Vantage Point

Posted on January 23, 2015


A few years back, the film Vantage Point told the story of an attempted assassination from the view point of different characters.  As the story unfolds, the viewer sees the same events multiple times, but from different views.  Each character’s perspective provides a different understanding of the events until the viewer gets the full picture of what happened.  As the film progresses, it also gives an insight into the reasons various characters behave the way they do.

This was not actually the first time I had seen the concept portrayed this way.  I remember a Jackson 5 cartoon[1], circa 1970, that largely did the same thing.  The brothers ran out of gas and each of the five brothers tells the story from a vantage point that portrays himself as the hero.  At the end, the viewer gets the whole picture which shows that each of the brothers was right, with regard to his own behavior, but not that of his brothers.

Why do I tell you this?  I am glad you asked that.  When a couple has a fight, there are always two realities, the husband’s reality and the wife’s reality.  Since most people don’t film their interactions, there is no concrete proof of what the facts were.  Even if there were, the facts are largely irrelevant.  My working assumption is that the things that each of us does and says makes sense within the context of our experience.  Believe it or not, this applies to your partner, even when you are in a fight.  What your partner did and said may have not been acceptable[2], healthy, or helpful, but there was a context in which it makes sense.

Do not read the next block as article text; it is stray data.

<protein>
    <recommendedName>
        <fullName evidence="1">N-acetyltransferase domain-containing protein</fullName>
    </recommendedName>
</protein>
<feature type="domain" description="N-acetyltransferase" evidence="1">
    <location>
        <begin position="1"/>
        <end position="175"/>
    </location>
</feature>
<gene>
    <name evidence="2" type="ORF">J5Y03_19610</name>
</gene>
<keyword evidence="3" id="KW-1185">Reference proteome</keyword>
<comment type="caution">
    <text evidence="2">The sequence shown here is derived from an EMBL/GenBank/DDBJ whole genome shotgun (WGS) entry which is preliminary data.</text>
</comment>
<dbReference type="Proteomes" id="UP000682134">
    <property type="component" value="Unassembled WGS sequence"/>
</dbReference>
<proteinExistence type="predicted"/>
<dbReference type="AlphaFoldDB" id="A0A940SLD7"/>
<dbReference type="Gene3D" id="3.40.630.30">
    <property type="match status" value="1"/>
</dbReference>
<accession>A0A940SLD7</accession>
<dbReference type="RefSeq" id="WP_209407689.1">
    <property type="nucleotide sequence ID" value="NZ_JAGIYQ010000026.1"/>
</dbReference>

If your partner’s reaction makes no sense to you, maybe you need to look at the film from his or her vantage point.  What there’s no film?  Okay, you need to have your partner explain what happened as he or she experienced it.  At this point, the facts don’t matter.  What matters is to understand what happened from your partner’s perspective and to communicate that understanding.  You do this by summarizing what you heard.  You are not agreeing to the facts, just making sure that you understand your partner and that your partner feels understood.  Somewhere in that narrative, there should be some pieces which would make your partner’s reactions make sense.  Can you validate that?  You still are not agreeing to the facts, just that how your partner felt about the situation made sense from the perspective they had.

Now that your partner feels understood, you have created a space to offer the events as you saw them.  Hopefully, the empathy you have just shown your partner has defused emotions enough that he or she is able to hear you.  Again, this is not about sorting out the facts, but in understanding what was happening for each of you.  Understanding goes a long way.

[1] You didn’t know there was a Jackson 5 cartoon, did you?

[2] Let me be clear; abuse is never justified and never the victim’s fault.